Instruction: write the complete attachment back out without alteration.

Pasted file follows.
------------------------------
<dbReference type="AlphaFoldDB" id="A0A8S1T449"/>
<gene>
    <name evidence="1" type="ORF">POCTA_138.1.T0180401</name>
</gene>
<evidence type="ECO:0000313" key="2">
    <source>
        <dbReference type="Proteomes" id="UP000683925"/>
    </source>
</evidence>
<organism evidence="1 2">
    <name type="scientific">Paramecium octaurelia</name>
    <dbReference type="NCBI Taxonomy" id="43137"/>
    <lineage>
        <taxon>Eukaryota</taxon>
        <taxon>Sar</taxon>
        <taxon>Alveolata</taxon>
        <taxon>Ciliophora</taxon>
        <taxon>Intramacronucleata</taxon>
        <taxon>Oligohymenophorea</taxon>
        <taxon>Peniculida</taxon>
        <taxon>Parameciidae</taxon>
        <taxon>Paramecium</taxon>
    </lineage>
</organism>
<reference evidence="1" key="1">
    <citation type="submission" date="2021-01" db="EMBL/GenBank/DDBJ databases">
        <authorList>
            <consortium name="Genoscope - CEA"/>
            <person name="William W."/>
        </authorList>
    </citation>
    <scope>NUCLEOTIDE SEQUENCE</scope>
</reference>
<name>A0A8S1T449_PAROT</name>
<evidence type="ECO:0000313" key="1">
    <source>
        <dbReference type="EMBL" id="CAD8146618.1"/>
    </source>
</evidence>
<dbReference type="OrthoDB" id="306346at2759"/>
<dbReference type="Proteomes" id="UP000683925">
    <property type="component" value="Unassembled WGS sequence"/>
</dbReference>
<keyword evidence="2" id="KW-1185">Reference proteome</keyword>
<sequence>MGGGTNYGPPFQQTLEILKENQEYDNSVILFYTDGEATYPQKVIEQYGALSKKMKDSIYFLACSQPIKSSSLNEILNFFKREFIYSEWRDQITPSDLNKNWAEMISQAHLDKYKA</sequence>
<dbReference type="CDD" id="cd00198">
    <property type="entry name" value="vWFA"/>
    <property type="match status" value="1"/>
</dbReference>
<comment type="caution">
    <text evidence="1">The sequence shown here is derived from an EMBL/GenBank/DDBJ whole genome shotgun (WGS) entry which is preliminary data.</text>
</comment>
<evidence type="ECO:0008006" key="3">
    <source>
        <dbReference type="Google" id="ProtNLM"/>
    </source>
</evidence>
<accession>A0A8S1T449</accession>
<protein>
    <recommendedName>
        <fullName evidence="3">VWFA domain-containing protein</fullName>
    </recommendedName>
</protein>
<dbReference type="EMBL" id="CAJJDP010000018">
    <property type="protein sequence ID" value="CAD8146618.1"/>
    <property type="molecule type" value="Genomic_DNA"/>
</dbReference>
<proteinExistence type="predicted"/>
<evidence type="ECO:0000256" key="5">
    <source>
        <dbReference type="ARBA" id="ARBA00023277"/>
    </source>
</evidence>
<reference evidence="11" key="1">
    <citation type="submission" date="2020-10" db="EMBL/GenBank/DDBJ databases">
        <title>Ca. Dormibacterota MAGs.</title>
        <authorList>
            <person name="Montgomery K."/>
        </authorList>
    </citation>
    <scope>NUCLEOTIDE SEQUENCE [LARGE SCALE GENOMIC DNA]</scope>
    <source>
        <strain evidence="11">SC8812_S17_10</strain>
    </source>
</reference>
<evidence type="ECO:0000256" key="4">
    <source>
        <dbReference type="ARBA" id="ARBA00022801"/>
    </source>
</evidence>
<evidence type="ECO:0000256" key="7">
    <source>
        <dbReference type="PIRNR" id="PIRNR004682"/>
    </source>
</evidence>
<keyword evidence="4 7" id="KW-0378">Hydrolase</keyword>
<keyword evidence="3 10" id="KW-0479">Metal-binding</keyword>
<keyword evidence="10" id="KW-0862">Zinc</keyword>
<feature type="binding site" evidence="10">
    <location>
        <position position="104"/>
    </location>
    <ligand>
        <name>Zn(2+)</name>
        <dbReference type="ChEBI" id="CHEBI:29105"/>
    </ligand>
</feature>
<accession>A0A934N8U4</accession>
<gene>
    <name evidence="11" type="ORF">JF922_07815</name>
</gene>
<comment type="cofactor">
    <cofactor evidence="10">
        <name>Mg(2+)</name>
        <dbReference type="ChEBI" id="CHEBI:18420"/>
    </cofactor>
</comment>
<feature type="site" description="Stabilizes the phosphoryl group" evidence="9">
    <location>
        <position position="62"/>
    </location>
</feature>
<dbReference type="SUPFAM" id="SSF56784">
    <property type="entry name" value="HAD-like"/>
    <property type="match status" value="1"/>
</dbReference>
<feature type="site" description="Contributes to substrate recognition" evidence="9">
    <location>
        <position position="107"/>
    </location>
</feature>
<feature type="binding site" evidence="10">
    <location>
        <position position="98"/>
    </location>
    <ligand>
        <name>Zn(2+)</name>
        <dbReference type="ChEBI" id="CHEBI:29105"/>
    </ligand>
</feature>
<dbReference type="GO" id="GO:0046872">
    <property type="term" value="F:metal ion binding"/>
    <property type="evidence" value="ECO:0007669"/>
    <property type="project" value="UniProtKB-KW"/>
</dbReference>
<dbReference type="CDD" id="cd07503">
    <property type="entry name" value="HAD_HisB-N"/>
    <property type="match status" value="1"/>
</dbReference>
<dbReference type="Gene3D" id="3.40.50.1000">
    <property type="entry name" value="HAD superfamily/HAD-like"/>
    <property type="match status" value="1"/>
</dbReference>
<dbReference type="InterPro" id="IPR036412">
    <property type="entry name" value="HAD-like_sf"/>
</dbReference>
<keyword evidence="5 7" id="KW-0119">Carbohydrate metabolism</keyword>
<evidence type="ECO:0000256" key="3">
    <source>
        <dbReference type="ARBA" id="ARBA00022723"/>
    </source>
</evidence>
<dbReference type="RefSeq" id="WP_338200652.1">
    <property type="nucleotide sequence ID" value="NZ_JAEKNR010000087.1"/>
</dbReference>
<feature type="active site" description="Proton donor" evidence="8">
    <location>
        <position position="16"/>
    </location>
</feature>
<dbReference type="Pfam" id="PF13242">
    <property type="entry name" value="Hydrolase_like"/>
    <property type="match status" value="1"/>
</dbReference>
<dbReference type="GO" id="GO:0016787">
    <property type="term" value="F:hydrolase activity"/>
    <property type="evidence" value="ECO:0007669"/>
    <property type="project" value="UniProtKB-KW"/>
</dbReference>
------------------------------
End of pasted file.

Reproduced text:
<dbReference type="AlphaFoldDB" id="A0A8S1T449"/>
<gene>
    <name evidence="1" type="ORF">POCTA_138.1.T0180401</name>
</gene>
<evidence type="ECO:0000313" key="2">
    <source>
        <dbReference type="Proteomes" id="UP000683925"/>
    </source>
</evidence>
<organism evidence="1 2">
    <name type="scientific">Paramecium octaurelia</name>
    <dbReference type="NCBI Taxonomy" id="43137"/>
    <lineage>
        <taxon>Eukaryota</taxon>
        <taxon>Sar</taxon>
        <taxon>Alveolata</taxon>
        <taxon>Ciliophora</taxon>
        <taxon>Intramacronucleata</taxon>
        <taxon>Oligohymenophorea</taxon>
        <taxon>Peniculida</taxon>
        <taxon>Parameciidae</taxon>
        <taxon>Paramecium</taxon>
    </lineage>
</organism>
<reference evidence="1" key="1">
    <citation type="submission" date="2021-01" db="EMBL/GenBank/DDBJ databases">
        <authorList>
            <consortium name="Genoscope - CEA"/>
            <person name="William W."/>
        </authorList>
    </citation>
    <scope>NUCLEOTIDE SEQUENCE</scope>
</reference>
<name>A0A8S1T449_PAROT</name>
<evidence type="ECO:0000313" key="1">
    <source>
        <dbReference type="EMBL" id="CAD8146618.1"/>
    </source>
</evidence>
<dbReference type="OrthoDB" id="306346at2759"/>
<dbReference type="Proteomes" id="UP000683925">
    <property type="component" value="Unassembled WGS sequence"/>
</dbReference>
<keyword evidence="2" id="KW-1185">Reference proteome</keyword>
<sequence>MGGGTNYGPPFQQTLEILKENQEYDNSVILFYTDGEATYPQKVIEQYGALSKKMKDSIYFLACSQPIKSSSLNEILNFFKREFIYSEWRDQITPSDLNKNWAEMISQAHLDKYKA</sequence>
<dbReference type="CDD" id="cd00198">
    <property type="entry name" value="vWFA"/>
    <property type="match status" value="1"/>
</dbReference>
<comment type="caution">
    <text evidence="1">The sequence shown here is derived from an EMBL/GenBank/DDBJ whole genome shotgun (WGS) entry which is preliminary data.</text>
</comment>
<evidence type="ECO:0008006" key="3">
    <source>
        <dbReference type="Google" id="ProtNLM"/>
    </source>
</evidence>
<accession>A0A8S1T449</accession>
<protein>
    <recommendedName>
        <fullName evidence="3">VWFA domain-containing protein</fullName>
    </recommendedName>
</protein>
<dbReference type="EMBL" id="CAJJDP010000018">
    <property type="protein sequence ID" value="CAD8146618.1"/>
    <property type="molecule type" value="Genomic_DNA"/>
</dbReference>
<proteinExistence type="predicted"/>
<evidence type="ECO:0000256" key="5">
    <source>
        <dbReference type="ARBA" id="ARBA00023277"/>
    </source>
</evidence>
<reference evidence="11" key="1">
    <citation type="submission" date="2020-10" db="EMBL/GenBank/DDBJ databases">
        <title>Ca. Dormibacterota MAGs.</title>
        <authorList>
            <person name="Montgomery K."/>
        </authorList>
    </citation>
    <scope>NUCLEOTIDE SEQUENCE [LARGE SCALE GENOMIC DNA]</scope>
    <source>
        <strain evidence="11">SC8812_S17_10</strain>
    </source>
</reference>
<evidence type="ECO:0000256" key="4">
    <source>
        <dbReference type="ARBA" id="ARBA00022801"/>
    </source>
</evidence>
<evidence type="ECO:0000256" key="7">
    <source>
        <dbReference type="PIRNR" id="PIRNR004682"/>
    </source>
</evidence>
<keyword evidence="4 7" id="KW-0378">Hydrolase</keyword>
<keyword evidence="3 10" id="KW-0479">Metal-binding</keyword>
<keyword evidence="10" id="KW-0862">Zinc</keyword>
<feature type="binding site" evidence="10">
    <location>
        <position position="104"/>
    </location>
    <ligand>
        <name>Zn(2+)</name>
        <dbReference type="ChEBI" id="CHEBI:29105"/>
    </ligand>
</feature>
<accession>A0A934N8U4</accession>
<gene>
    <name evidence="11" type="ORF">JF922_07815</name>
</gene>
<comment type="cofactor">
    <cofactor evidence="10">
        <name>Mg(2+)</name>
        <dbReference type="ChEBI" id="CHEBI:18420"/>
    </cofactor>
</comment>
<feature type="site" description="Stabilizes the phosphoryl group" evidence="9">
    <location>
        <position position="62"/>
    </location>
</feature>
<dbReference type="SUPFAM" id="SSF56784">
    <property type="entry name" value="HAD-like"/>
    <property type="match status" value="1"/>
</dbReference>
<feature type="site" description="Contributes to substrate recognition" evidence="9">
    <location>
        <position position="107"/>
    </location>
</feature>
<feature type="binding site" evidence="10">
    <location>
        <position position="98"/>
    </location>
    <ligand>
        <name>Zn(2+)</name>
        <dbReference type="ChEBI" id="CHEBI:29105"/>
    </ligand>
</feature>
<dbReference type="GO" id="GO:0046872">
    <property type="term" value="F:metal ion binding"/>
    <property type="evidence" value="ECO:0007669"/>
    <property type="project" value="UniProtKB-KW"/>
</dbReference>
<dbReference type="CDD" id="cd07503">
    <property type="entry name" value="HAD_HisB-N"/>
    <property type="match status" value="1"/>
</dbReference>
<dbReference type="Gene3D" id="3.40.50.1000">
    <property type="entry name" value="HAD superfamily/HAD-like"/>
    <property type="match status" value="1"/>
</dbReference>
<dbReference type="InterPro" id="IPR036412">
    <property type="entry name" value="HAD-like_sf"/>
</dbReference>
<keyword evidence="5 7" id="KW-0119">Carbohydrate metabolism</keyword>
<evidence type="ECO:0000256" key="3">
    <source>
        <dbReference type="ARBA" id="ARBA00022723"/>
    </source>
</evidence>
<dbReference type="RefSeq" id="WP_338200652.1">
    <property type="nucleotide sequence ID" value="NZ_JAEKNR010000087.1"/>
</dbReference>
<feature type="active site" description="Proton donor" evidence="8">
    <location>
        <position position="16"/>
    </location>
</feature>
<dbReference type="Pfam" id="PF13242">
    <property type="entry name" value="Hydrolase_like"/>
    <property type="match status" value="1"/>
</dbReference>
<dbReference type="GO" id="GO:0016787">
    <property type="term" value="F:hydrolase activity"/>
    <property type="evidence" value="ECO:0007669"/>
    <property type="project" value="UniProtKB-KW"/>
</dbReference>